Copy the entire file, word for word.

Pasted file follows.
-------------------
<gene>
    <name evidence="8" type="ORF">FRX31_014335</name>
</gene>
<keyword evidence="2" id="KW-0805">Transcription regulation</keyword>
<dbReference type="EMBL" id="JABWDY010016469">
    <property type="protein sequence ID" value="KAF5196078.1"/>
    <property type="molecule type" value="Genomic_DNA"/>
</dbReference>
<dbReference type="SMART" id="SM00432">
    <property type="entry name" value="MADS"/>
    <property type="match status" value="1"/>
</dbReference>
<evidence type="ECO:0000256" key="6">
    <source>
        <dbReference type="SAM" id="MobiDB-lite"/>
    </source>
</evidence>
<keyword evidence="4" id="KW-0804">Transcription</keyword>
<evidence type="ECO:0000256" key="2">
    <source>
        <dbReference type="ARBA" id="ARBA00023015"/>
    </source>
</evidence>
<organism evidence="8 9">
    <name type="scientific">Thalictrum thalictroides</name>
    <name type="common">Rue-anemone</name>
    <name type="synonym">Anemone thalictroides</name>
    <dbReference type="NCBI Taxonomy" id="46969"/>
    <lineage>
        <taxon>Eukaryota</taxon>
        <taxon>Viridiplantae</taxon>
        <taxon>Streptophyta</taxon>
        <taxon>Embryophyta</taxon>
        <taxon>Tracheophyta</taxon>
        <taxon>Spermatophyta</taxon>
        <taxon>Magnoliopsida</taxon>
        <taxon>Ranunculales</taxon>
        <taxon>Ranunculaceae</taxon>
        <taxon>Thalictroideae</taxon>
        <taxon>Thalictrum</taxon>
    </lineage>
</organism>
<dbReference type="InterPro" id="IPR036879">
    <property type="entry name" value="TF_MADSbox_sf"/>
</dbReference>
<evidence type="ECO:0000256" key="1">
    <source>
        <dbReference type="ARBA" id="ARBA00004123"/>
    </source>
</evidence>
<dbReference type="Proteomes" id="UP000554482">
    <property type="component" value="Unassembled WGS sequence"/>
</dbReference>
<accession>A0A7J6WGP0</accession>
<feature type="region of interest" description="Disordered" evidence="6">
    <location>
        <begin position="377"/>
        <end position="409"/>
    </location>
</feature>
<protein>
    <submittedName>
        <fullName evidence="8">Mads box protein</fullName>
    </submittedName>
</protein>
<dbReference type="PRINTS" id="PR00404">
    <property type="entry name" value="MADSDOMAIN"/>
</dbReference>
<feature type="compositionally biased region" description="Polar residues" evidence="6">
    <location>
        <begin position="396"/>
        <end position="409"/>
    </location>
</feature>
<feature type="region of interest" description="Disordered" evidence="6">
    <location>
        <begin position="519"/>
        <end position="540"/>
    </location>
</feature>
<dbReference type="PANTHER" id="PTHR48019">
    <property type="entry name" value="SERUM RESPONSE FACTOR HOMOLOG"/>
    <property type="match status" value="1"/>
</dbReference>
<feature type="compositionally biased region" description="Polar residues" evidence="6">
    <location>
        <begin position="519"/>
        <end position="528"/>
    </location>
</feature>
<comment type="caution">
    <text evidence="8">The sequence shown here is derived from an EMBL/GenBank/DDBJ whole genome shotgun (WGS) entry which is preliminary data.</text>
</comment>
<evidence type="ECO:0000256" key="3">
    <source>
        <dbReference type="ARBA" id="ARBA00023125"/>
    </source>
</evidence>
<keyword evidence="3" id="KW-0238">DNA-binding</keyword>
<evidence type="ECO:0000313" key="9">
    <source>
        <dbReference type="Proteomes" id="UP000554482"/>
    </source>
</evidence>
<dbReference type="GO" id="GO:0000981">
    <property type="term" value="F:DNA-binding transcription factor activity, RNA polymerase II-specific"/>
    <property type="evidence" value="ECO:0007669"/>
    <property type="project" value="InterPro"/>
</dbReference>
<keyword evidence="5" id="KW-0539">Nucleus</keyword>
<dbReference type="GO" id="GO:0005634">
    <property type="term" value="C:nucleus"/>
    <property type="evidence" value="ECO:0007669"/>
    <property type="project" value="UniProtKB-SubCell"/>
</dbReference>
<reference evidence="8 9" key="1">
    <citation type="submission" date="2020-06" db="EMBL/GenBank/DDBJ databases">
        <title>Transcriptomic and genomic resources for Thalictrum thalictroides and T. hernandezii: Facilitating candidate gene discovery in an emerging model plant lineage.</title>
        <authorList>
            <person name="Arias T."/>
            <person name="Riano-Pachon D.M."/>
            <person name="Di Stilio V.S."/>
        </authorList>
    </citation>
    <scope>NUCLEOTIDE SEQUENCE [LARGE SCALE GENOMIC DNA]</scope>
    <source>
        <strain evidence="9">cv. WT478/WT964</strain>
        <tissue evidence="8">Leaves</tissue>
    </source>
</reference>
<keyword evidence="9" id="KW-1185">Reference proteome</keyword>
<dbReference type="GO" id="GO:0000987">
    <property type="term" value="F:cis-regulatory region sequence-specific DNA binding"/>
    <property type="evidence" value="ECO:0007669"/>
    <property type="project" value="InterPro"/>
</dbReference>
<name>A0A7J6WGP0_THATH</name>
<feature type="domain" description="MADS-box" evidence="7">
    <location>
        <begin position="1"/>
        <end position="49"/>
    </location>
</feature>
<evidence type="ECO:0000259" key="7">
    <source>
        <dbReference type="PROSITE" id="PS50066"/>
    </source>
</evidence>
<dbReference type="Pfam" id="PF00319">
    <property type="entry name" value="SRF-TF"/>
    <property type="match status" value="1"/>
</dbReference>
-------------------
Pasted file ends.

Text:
<gene>
    <name evidence="8" type="ORF">FRX31_014335</name>
</gene>
<keyword evidence="2" id="KW-0805">Transcription regulation</keyword>
<dbReference type="EMBL" id="JABWDY010016469">
    <property type="protein sequence ID" value="KAF5196078.1"/>
    <property type="molecule type" value="Genomic_DNA"/>
</dbReference>
<dbReference type="SMART" id="SM00432">
    <property type="entry name" value="MADS"/>
    <property type="match status" value="1"/>
</dbReference>
<evidence type="ECO:0000256" key="6">
    <source>
        <dbReference type="SAM" id="MobiDB-lite"/>
    </source>
</evidence>
<keyword evidence="4" id="KW-0804">Transcription</keyword>
<evidence type="ECO:0000256" key="2">
    <source>
        <dbReference type="ARBA" id="ARBA00023015"/>
    </source>
</evidence>
<organism evidence="8 9">
    <name type="scientific">Thalictrum thalictroides</name>
    <name type="common">Rue-anemone</name>
    <name type="synonym">Anemone thalictroides</name>
    <dbReference type="NCBI Taxonomy" id="46969"/>
    <lineage>
        <taxon>Eukaryota</taxon>
        <taxon>Viridiplantae</taxon>
        <taxon>Streptophyta</taxon>
        <taxon>Embryophyta</taxon>
        <taxon>Tracheophyta</taxon>
        <taxon>Spermatophyta</taxon>
        <taxon>Magnoliopsida</taxon>
        <taxon>Ranunculales</taxon>
        <taxon>Ranunculaceae</taxon>
        <taxon>Thalictroideae</taxon>
        <taxon>Thalictrum</taxon>
    </lineage>
</organism>
<dbReference type="InterPro" id="IPR036879">
    <property type="entry name" value="TF_MADSbox_sf"/>
</dbReference>
<evidence type="ECO:0000256" key="1">
    <source>
        <dbReference type="ARBA" id="ARBA00004123"/>
    </source>
</evidence>
<dbReference type="Proteomes" id="UP000554482">
    <property type="component" value="Unassembled WGS sequence"/>
</dbReference>
<accession>A0A7J6WGP0</accession>
<feature type="region of interest" description="Disordered" evidence="6">
    <location>
        <begin position="377"/>
        <end position="409"/>
    </location>
</feature>
<protein>
    <submittedName>
        <fullName evidence="8">Mads box protein</fullName>
    </submittedName>
</protein>
<dbReference type="PRINTS" id="PR00404">
    <property type="entry name" value="MADSDOMAIN"/>
</dbReference>
<feature type="compositionally biased region" description="Polar residues" evidence="6">
    <location>
        <begin position="396"/>
        <end position="409"/>
    </location>
</feature>
<feature type="region of interest" description="Disordered" evidence="6">
    <location>
        <begin position="519"/>
        <end position="540"/>
    </location>
</feature>
<dbReference type="PANTHER" id="PTHR48019">
    <property type="entry name" value="SERUM RESPONSE FACTOR HOMOLOG"/>
    <property type="match status" value="1"/>
</dbReference>
<feature type="compositionally biased region" description="Polar residues" evidence="6">
    <location>
        <begin position="519"/>
        <end position="528"/>
    </location>
</feature>
<comment type="caution">
    <text evidence="8">The sequence shown here is derived from an EMBL/GenBank/DDBJ whole genome shotgun (WGS) entry which is preliminary data.</text>
</comment>
<evidence type="ECO:0000256" key="3">
    <source>
        <dbReference type="ARBA" id="ARBA00023125"/>
    </source>
</evidence>
<keyword evidence="3" id="KW-0238">DNA-binding</keyword>
<evidence type="ECO:0000313" key="9">
    <source>
        <dbReference type="Proteomes" id="UP000554482"/>
    </source>
</evidence>
<dbReference type="GO" id="GO:0000981">
    <property type="term" value="F:DNA-binding transcription factor activity, RNA polymerase II-specific"/>
    <property type="evidence" value="ECO:0007669"/>
    <property type="project" value="InterPro"/>
</dbReference>
<keyword evidence="5" id="KW-0539">Nucleus</keyword>
<dbReference type="GO" id="GO:0005634">
    <property type="term" value="C:nucleus"/>
    <property type="evidence" value="ECO:0007669"/>
    <property type="project" value="UniProtKB-SubCell"/>
</dbReference>
<reference evidence="8 9" key="1">
    <citation type="submission" date="2020-06" db="EMBL/GenBank/DDBJ databases">
        <title>Transcriptomic and genomic resources for Thalictrum thalictroides and T. hernandezii: Facilitating candidate gene discovery in an emerging model plant lineage.</title>
        <authorList>
            <person name="Arias T."/>
            <person name="Riano-Pachon D.M."/>
            <person name="Di Stilio V.S."/>
        </authorList>
    </citation>
    <scope>NUCLEOTIDE SEQUENCE [LARGE SCALE GENOMIC DNA]</scope>
    <source>
        <strain evidence="9">cv. WT478/WT964</strain>
        <tissue evidence="8">Leaves</tissue>
    </source>
</reference>
<keyword evidence="9" id="KW-1185">Reference proteome</keyword>
<dbReference type="GO" id="GO:0000987">
    <property type="term" value="F:cis-regulatory region sequence-specific DNA binding"/>
    <property type="evidence" value="ECO:0007669"/>
    <property type="project" value="InterPro"/>
</dbReference>
<name>A0A7J6WGP0_THATH</name>
<feature type="domain" description="MADS-box" evidence="7">
    <location>
        <begin position="1"/>
        <end position="49"/>
    </location>
</feature>
<evidence type="ECO:0000259" key="7">
    <source>
        <dbReference type="PROSITE" id="PS50066"/>
    </source>
</evidence>
<dbReference type="Pfam" id="PF00319">
    <property type="entry name" value="SRF-TF"/>
    <property type="match status" value="1"/>
</dbReference>